Tractor and Equipment Company v. Dual Trucking and, No. 17-30746 (5th Cir. 2018)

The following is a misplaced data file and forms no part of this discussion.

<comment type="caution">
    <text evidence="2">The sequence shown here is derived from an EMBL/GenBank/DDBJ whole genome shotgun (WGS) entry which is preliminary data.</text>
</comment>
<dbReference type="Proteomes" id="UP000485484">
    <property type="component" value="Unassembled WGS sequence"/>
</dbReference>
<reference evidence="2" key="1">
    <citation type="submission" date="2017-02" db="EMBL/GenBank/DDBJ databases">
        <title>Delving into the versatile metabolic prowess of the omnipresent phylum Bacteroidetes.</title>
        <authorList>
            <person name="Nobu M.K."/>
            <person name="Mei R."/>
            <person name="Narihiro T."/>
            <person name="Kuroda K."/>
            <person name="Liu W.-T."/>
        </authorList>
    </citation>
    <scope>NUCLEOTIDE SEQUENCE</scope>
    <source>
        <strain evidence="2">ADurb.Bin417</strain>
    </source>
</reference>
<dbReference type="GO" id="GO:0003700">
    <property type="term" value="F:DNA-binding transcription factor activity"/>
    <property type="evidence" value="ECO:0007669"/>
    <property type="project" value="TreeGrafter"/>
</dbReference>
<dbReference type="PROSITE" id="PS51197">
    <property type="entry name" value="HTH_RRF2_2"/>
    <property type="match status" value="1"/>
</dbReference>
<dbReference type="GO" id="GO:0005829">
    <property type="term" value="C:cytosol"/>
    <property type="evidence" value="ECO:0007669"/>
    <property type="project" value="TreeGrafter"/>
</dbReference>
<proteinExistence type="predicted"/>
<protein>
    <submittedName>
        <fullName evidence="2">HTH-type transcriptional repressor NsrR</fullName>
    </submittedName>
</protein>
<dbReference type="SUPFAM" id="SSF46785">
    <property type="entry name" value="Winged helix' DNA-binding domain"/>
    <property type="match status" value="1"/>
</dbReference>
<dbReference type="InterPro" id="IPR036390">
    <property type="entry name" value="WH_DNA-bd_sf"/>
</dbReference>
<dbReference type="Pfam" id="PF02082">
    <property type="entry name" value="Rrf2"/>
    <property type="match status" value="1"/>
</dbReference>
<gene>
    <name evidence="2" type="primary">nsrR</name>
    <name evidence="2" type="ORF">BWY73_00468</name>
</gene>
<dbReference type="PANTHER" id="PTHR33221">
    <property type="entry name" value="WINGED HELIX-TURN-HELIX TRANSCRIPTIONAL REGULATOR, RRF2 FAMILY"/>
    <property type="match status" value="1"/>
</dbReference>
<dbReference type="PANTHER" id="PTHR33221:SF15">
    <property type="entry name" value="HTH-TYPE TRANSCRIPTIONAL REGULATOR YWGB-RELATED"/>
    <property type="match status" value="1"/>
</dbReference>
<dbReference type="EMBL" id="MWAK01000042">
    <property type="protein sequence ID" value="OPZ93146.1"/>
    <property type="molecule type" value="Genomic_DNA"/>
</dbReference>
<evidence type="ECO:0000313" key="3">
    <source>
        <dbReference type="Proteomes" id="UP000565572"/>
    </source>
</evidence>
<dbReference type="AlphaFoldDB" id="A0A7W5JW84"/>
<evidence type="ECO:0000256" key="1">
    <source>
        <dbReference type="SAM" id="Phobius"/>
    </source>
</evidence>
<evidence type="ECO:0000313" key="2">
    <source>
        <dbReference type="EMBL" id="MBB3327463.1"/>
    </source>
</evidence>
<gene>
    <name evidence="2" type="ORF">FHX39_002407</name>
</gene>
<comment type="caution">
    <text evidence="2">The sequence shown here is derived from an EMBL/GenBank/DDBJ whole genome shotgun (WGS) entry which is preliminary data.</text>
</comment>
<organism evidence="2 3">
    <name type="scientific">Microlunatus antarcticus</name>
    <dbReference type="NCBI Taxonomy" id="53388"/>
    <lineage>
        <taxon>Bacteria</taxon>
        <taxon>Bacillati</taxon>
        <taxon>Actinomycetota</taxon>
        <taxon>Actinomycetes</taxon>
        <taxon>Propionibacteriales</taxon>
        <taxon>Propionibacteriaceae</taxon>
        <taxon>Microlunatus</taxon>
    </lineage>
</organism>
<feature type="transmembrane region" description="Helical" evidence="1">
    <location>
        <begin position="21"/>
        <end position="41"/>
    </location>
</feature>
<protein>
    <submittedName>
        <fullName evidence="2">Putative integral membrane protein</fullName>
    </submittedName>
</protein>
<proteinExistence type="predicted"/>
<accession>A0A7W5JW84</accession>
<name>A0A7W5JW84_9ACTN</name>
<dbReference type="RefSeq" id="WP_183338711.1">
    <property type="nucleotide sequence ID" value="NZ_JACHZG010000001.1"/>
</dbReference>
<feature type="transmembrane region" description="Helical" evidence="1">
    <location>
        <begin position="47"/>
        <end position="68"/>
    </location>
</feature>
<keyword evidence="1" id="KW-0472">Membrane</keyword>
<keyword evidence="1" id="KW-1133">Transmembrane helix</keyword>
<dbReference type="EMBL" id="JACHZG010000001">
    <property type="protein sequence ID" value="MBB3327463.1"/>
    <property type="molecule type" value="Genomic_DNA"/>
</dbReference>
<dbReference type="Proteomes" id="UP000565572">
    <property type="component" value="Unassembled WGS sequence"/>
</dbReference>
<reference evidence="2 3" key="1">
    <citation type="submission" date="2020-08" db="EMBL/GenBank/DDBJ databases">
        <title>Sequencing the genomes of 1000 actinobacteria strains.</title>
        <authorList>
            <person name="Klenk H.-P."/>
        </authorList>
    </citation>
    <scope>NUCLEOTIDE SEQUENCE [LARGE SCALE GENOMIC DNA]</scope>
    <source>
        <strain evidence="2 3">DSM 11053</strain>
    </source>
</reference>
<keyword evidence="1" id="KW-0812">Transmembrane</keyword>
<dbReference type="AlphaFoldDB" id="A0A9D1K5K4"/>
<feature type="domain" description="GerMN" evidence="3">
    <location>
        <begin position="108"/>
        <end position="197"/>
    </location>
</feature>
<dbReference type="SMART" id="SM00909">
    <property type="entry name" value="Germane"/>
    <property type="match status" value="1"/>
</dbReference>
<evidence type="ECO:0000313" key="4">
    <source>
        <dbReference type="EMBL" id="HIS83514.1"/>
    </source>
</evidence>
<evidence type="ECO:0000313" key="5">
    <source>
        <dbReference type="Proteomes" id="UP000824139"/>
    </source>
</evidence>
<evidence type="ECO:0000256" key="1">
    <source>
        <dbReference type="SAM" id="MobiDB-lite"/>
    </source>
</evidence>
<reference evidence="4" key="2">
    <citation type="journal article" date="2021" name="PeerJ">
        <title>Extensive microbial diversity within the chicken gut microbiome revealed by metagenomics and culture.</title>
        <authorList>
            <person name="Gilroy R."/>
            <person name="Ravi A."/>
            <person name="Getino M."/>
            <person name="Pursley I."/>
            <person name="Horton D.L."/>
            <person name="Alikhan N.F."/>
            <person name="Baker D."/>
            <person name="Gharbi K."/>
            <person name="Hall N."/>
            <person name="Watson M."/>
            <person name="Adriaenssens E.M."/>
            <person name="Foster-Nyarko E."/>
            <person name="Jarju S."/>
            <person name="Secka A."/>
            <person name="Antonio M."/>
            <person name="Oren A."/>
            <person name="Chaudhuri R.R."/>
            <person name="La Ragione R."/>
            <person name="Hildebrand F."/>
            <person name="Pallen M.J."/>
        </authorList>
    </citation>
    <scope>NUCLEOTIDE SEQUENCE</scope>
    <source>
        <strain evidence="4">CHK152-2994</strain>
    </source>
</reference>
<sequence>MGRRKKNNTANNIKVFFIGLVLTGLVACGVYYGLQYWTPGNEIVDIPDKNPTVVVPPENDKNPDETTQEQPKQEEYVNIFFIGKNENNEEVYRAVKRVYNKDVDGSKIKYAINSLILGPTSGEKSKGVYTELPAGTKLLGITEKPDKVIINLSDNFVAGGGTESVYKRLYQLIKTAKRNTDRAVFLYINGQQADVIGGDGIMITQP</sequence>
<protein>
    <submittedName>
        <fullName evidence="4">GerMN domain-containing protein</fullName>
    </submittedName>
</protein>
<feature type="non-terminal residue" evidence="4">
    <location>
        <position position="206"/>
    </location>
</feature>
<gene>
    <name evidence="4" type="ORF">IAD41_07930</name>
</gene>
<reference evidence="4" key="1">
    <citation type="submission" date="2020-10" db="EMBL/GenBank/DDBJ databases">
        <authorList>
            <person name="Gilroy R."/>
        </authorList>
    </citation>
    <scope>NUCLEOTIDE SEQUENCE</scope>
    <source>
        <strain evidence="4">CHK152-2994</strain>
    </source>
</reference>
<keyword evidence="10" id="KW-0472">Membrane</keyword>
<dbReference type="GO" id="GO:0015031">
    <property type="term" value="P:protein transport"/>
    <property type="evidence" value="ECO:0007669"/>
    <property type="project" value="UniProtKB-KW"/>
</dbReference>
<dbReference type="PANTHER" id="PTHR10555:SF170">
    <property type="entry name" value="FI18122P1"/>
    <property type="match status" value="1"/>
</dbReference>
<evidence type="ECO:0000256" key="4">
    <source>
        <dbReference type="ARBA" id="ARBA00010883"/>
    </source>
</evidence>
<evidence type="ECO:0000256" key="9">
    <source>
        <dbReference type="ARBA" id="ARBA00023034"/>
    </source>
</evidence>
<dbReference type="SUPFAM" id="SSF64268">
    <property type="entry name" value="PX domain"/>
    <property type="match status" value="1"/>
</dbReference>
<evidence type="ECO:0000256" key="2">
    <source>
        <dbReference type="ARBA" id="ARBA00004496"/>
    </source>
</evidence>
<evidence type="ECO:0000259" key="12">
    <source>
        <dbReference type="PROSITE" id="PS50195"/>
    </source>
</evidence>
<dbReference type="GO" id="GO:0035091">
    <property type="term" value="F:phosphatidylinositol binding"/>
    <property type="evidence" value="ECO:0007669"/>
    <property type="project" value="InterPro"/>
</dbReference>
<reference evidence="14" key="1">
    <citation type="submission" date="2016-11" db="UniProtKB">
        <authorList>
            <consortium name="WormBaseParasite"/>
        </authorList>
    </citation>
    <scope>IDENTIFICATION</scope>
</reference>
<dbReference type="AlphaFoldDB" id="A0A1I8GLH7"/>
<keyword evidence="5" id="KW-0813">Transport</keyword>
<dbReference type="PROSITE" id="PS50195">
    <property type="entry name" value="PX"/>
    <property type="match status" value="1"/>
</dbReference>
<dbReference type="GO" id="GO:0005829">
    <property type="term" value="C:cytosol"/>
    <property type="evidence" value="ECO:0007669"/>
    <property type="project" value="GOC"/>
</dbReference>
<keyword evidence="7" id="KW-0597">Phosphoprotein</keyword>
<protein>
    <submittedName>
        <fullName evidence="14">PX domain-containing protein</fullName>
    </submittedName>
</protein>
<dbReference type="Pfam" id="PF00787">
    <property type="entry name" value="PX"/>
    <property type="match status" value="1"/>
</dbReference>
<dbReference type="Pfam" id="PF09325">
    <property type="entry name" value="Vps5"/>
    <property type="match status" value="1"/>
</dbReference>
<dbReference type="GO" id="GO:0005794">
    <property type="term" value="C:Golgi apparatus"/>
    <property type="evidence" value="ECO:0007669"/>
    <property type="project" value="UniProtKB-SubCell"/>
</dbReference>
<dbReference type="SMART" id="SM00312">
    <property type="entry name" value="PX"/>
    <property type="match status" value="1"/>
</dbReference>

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Case: 17-30746 Document: 00514691492 Page: 1 Date Filed: 10/22/2018 IN THE UNITED STATES COURT OF APPEALS FOR THE FIFTH CIRCUIT No. 17-30746 Summary Calendar United States Court of Appeals Fifth Circuit FILED October 22, 2018 TRACTOR AND EQUIPMENT COMPANY, Lyle W. Cayce Clerk Plaintiff - Appellee v. DUAL TRUCKING AND TRANSPORT, L.L.C.; ANTHONY ALFORD, Defendants - Appellants Appeal from the United States District Court for the Eastern District of Louisiana USDC No. 2:15-CV-5413 Before KING, SOUTHWICK, and ENGELHARDT, Circuit Judges. PER CURIAM:* One of the defendants, Dual Trucking and Transport, L.L.C., had an open account with the plaintiff. An owner of the defendant company, Anthony Alford, signed a personal guaranty. The plaintiff, Tractor and Equipment Company, originally sued both defendants in Montana state court, alleging that the defendant company had an unpaid credit balance and that Alford was Pursuant to 5TH CIR. R. 47.5, the court has determined that this opinion should not be published and is not precedent except under the limited circumstances set forth in 5TH CIR. R. 47.5.4. * Case: 17-30746 Document: 00514691492 Page: 2 Date Filed: 10/22/2018 No. 17-30746 liable because he had guaranteed the account. The Montana court dismissed the claims against Alford for lack of personal jurisdiction. It later entered judgment against Dual Trucking for $292,846.30 plus interest, attorneys’ fees, and costs. After the Montana court dismissed the plaintiff’s claims against Alford, but before that court entered judgment against the company, the plaintiff filed a complaint in the Eastern District of Louisiana, then obtained a declaration that Alford’s guarantee was valid and enforceable. This court affirmed. Tractor & Equip. Co. v. Dual Trucking & Transp., L.L.C., 731 F. App’x 334 (5th Cir. 2018) (mem.). The battle continued even while the prior appeal was pending. After further proceedings, the district court entered an order enforcing the Montana judgment and awarding additional attorneys’ fees incurred in enforcing the Montana judgment in Louisiana. That judgment is the one before us today. The defendants raise two arguments in this appeal. First is that the district court lacked jurisdiction to grant the plaintiff’s motion to reopen and for further relief while the appeal of the district court’s declaratory judgment was pending before this court. Second is that the district court erred in entering judgment without first conducting an additional hearing. That argument is based on language in the declaratory judgment statute, the source of authority for the district court’s first judgment. It requires “reasonable notice and a hearing” before a district court may grant relief based on a declaratory judgment. 28 U.S.C. § 2202. Because Section 2202 states that a district court “may” award further “necessary or proper relief based on a declaratory judgment,” we review a district court’s decision to award damages pursuant to that provision for abuse of discretion. See United Teacher Assocs. Ins. Co. v. Union Labor Life Ins. Co., 414 F.3d 558, 569 (5th Cir. 2005). An abuse of discretion will be found “only when no reasonable person could take the view adopted by the district court.” 2 Case: 17-30746 Document: 00514691492 Page: 3 Date Filed: 10/22/2018 No. 17-30746 Noatex Corp. v. King Constr. of Houston, L.L.C., 732 F.3d 479, 487 (5th Cir. 2013). We see no merit to the argument that the district court’s discretion was abused by ruling while the defendants’ appeal was pending. “Courts that have addressed when a motion for further relief may be brought under [Section] 2202 have consistently held that neither the filing of an appeal nor a lengthy delay after the trial court’s initial ruling terminates the court’s authority to grant further relief pursuant to [Section] 2202.” United Teacher, 414 F.3d at 572. The defendants had notice of Dual Trucking’s motion and filed a brief in opposition to that motion. They did not request an oral hearing pursuant to the district court’s local rules. We conclude the district court’s decision to grant relief consistent with its declaratory judgment without an oral hearing did not constitute an abuse of discretion. AFFIRMED. 3